OECD Inclusive Framework Renew Commitment to Finding Digital Tax Solution

On 31 January, the OECD Inclusive Framework published a Statement and held a Tax Talks Webcast concerning progress on its two-pillar approach to address the taxation challenges of the digital economy. In the statement, the Inclusive Framework reaffirms its commitment to reach a solution by the end of 2020, endorsing and agreeing the outline of the Unified Approach Under Pillar 1 to create new taxing rights for market jurisdictions as the basis for future negotiations, and acknowledging progress made to date in respect of Pillar 2.

The Inclusive Framework notes significant divergence of views within the group concerning binding dispute resolution, whether to weight quantum created by new taxing rights to account for different degrees of digitalisation in Member States and whether to allow for regional factors when calculating amounts under the new taxing rights.

As concerns the scope of the Proposals, the Statement sets out that new taxing rights created under the present Pillar 1 proposal are intended to apply to companies providing automated digital services, such as search engines, social media platforms, streaming services, online marketplaces, online gaming, cloud computer and online advertising, as well as to consumer facing businesses generating revenue from sales of goods and services, including third-party resellers, intermediate suppliers and businesses generating revenue from licensing rights.

The Framework in its statement refers to the US letter issued last December suggesting Pillar One could apply as a ‘safe harbour regime’, and notes that whilst many jurisdictions have expressed concerns that this would undermine the policy objectives of the process, a decision on whether or not Pillar One could operate as a safe harbour would only be made once the technical aspects of the proposal were agreed.

The Statement sets out a new Programme of Work, whereby the key policy features of the Pillar 1 proposal are to be agreed by the Steering Group in July 2020, following completion of various work topics in June 2020, and a final report to be issued by the end of 2020.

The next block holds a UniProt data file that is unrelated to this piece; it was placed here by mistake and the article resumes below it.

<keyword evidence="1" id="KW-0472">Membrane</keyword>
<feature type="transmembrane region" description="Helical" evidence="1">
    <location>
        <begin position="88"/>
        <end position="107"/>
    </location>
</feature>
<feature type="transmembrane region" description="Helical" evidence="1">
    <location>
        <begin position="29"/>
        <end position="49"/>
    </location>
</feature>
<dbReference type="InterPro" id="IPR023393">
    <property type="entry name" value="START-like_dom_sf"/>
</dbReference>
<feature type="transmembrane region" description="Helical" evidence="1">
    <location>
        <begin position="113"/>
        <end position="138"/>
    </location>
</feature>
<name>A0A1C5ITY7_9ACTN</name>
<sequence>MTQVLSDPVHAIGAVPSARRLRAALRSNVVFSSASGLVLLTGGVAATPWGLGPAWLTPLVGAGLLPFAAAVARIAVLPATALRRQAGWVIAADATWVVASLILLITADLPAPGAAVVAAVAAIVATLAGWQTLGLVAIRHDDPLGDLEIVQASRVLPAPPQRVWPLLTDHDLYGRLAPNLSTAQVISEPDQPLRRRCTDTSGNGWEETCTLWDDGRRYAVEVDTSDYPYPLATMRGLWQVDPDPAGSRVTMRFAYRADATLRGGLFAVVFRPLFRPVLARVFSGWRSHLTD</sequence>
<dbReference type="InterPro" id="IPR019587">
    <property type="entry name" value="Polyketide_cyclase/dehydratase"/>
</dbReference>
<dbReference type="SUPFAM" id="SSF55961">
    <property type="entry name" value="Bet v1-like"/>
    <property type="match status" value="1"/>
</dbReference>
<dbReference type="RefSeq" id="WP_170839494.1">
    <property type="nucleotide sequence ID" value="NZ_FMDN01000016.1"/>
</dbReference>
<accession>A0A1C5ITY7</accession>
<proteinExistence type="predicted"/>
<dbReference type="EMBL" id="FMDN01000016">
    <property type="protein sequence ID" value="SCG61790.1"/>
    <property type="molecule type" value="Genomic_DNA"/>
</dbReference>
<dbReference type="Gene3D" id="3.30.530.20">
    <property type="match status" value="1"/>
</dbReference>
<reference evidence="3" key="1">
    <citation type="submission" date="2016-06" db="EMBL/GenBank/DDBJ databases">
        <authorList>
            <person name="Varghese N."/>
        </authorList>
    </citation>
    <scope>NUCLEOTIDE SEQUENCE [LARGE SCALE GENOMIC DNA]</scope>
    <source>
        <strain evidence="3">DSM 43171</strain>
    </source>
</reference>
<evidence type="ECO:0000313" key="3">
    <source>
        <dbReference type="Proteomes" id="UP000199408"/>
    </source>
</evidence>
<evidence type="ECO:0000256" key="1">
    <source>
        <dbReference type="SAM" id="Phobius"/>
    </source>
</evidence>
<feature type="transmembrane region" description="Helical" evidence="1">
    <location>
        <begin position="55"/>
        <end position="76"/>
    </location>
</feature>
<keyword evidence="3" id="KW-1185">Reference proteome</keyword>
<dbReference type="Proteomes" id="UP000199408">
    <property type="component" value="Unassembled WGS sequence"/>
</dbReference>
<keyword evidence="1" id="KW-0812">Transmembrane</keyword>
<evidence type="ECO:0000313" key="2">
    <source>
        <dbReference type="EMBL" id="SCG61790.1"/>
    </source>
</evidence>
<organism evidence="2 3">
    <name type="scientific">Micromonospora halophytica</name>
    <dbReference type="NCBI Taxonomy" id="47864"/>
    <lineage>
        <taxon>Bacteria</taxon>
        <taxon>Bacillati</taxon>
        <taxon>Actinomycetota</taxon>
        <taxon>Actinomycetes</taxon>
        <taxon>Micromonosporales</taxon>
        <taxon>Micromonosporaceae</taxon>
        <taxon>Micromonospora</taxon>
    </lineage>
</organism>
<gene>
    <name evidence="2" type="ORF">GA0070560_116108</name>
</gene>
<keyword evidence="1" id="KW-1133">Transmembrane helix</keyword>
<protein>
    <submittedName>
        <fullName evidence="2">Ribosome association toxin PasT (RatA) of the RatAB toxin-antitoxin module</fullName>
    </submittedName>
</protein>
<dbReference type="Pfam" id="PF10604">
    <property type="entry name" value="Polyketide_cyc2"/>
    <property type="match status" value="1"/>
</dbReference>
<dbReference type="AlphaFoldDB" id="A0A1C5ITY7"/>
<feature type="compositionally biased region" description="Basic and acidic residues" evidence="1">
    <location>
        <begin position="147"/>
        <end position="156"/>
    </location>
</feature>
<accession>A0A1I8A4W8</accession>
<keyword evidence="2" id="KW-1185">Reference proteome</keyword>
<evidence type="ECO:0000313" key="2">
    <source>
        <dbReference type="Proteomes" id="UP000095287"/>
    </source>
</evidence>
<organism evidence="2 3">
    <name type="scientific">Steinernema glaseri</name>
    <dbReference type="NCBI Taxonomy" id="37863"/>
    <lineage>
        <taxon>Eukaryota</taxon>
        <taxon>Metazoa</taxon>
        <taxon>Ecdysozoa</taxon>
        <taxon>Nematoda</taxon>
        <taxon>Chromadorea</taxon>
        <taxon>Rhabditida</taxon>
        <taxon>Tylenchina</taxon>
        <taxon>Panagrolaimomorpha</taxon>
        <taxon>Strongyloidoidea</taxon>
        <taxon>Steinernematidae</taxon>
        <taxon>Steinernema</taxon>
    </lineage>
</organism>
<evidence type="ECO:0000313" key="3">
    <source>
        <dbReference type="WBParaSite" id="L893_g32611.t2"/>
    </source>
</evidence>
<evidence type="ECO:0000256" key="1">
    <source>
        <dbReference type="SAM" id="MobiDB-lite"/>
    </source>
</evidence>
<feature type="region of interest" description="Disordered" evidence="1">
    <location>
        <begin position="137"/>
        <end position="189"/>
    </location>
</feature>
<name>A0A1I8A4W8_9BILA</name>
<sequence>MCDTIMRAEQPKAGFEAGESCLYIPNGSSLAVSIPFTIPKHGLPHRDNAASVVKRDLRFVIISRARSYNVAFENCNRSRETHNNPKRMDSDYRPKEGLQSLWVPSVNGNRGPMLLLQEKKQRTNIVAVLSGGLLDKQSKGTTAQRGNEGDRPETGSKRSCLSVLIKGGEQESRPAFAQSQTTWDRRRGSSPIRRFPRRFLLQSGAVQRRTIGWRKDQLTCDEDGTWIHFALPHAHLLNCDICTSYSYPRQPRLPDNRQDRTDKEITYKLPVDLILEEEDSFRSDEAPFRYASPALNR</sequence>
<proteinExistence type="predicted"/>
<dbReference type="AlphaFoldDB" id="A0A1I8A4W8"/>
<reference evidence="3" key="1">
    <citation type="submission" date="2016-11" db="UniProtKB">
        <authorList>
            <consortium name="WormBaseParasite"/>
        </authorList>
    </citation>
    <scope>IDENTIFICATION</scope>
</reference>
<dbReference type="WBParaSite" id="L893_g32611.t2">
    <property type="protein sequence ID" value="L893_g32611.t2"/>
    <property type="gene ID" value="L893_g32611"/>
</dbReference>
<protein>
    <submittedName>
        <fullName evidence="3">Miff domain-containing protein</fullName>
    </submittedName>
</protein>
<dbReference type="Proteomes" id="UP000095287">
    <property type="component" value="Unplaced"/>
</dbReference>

UK Enters Transitional Period with the EU

The United Kingdom’s Withdrawal Agreement, which formalises the UK’s exit from the EU, entered into force at midnight Central European Time on 31 January 2020. The UK is as such no longer a member state of the European Union, but EU law will continue to apply in the UK at least until the end of the transition period – 31 December 2020, and the Court of Justice will continue to have jurisdiction over any claim brought by or involving the UK until

the end of the transition period.

The Court of Justice has issued a press release concerning the UK’s withdrawal from the EU,

as has the European Parliament. Additionally, the EU Commission, Council and Parliament Presidents issued an op-ed concerning the withdrawal of the UK from the EU, as well as a Q&A document concerning the transition period arrangements. A comprehensive trade agreement will now be negotiated by the UK with the EU during the transition period.

Commission Issues Letters of Formal Notice on DAC6 & ATAD Implementation

The Commission has issued letters of formal notice to various Member States in relation to implementation of the DAC6 mandatory disclosure rules, as well as the ATAD Directives.

Belgium, Cyprus, Czech Republic, Estonia, France, Greece, Italy, Latvia, Luxembourg, Poland, Portugal, Romania, Spain, Sweden and the United Kingdom were issued letters of formal notice concerning implementation of DAC6. Germany, Greece, Latvia, Portugal, Romania, and Spain were issued with letters of formal notice concerning the implementation of ATAD1, whilst Cyprus, Germany, Greece, Latvia, Poland, Romania, and Spain were issued with letters concerning the implementation of ATAD2 with respect to hybrid mismatches with third countries. In addition, Belgium was issued with a letter of formal notice concerning implementation of the tax dispute resolution directive.

The countries must now respond to the letters. Should the Commission not be satisfied with the responses, it will then send a reasoned opinion requiring the Member State to comply with the EU law within two months.

North Macedonia Becomes Signatory to BEPS MLI Convention

On 29 January, North Macedonia became the 94th jurisdiction to be a signatory to the OECD’s Multilateral Convention to Implement Tax Treaty Related Measures to Prevent Base Erosion and Profit Shifting.

The multilateral tax treaty allows jurisdictions to update their existing double tax treaties and transpose measures agreed in the BEPS project without further need for bilateral negotiations. It now extends to over 1,650 bilateral tax treaties.

Reminder: Applications Open for the CFE Albert

J. Rädler Medal Award

CFE Tax Advisers Europe, in cooperation with IBFD, reminds all tax students at Master’s level, as well as their supervisors, that the CFE receives applications from eligible tax students for the Albert J. Rädler Medal Award until 20 February 2020. The award is intended to encourage academic excellence among young tax students. The Medal will be awarded at the CFE Forum, our flagship international tax conference on 2 April in Brussels.

The CFE will take care of travel and accommodation arrangements for the successful candidate to attend the CFE Forum. In addition, there is a monetary prize courtesy of the Rädler family and complimentary academic literature from our publishing partner IBFD.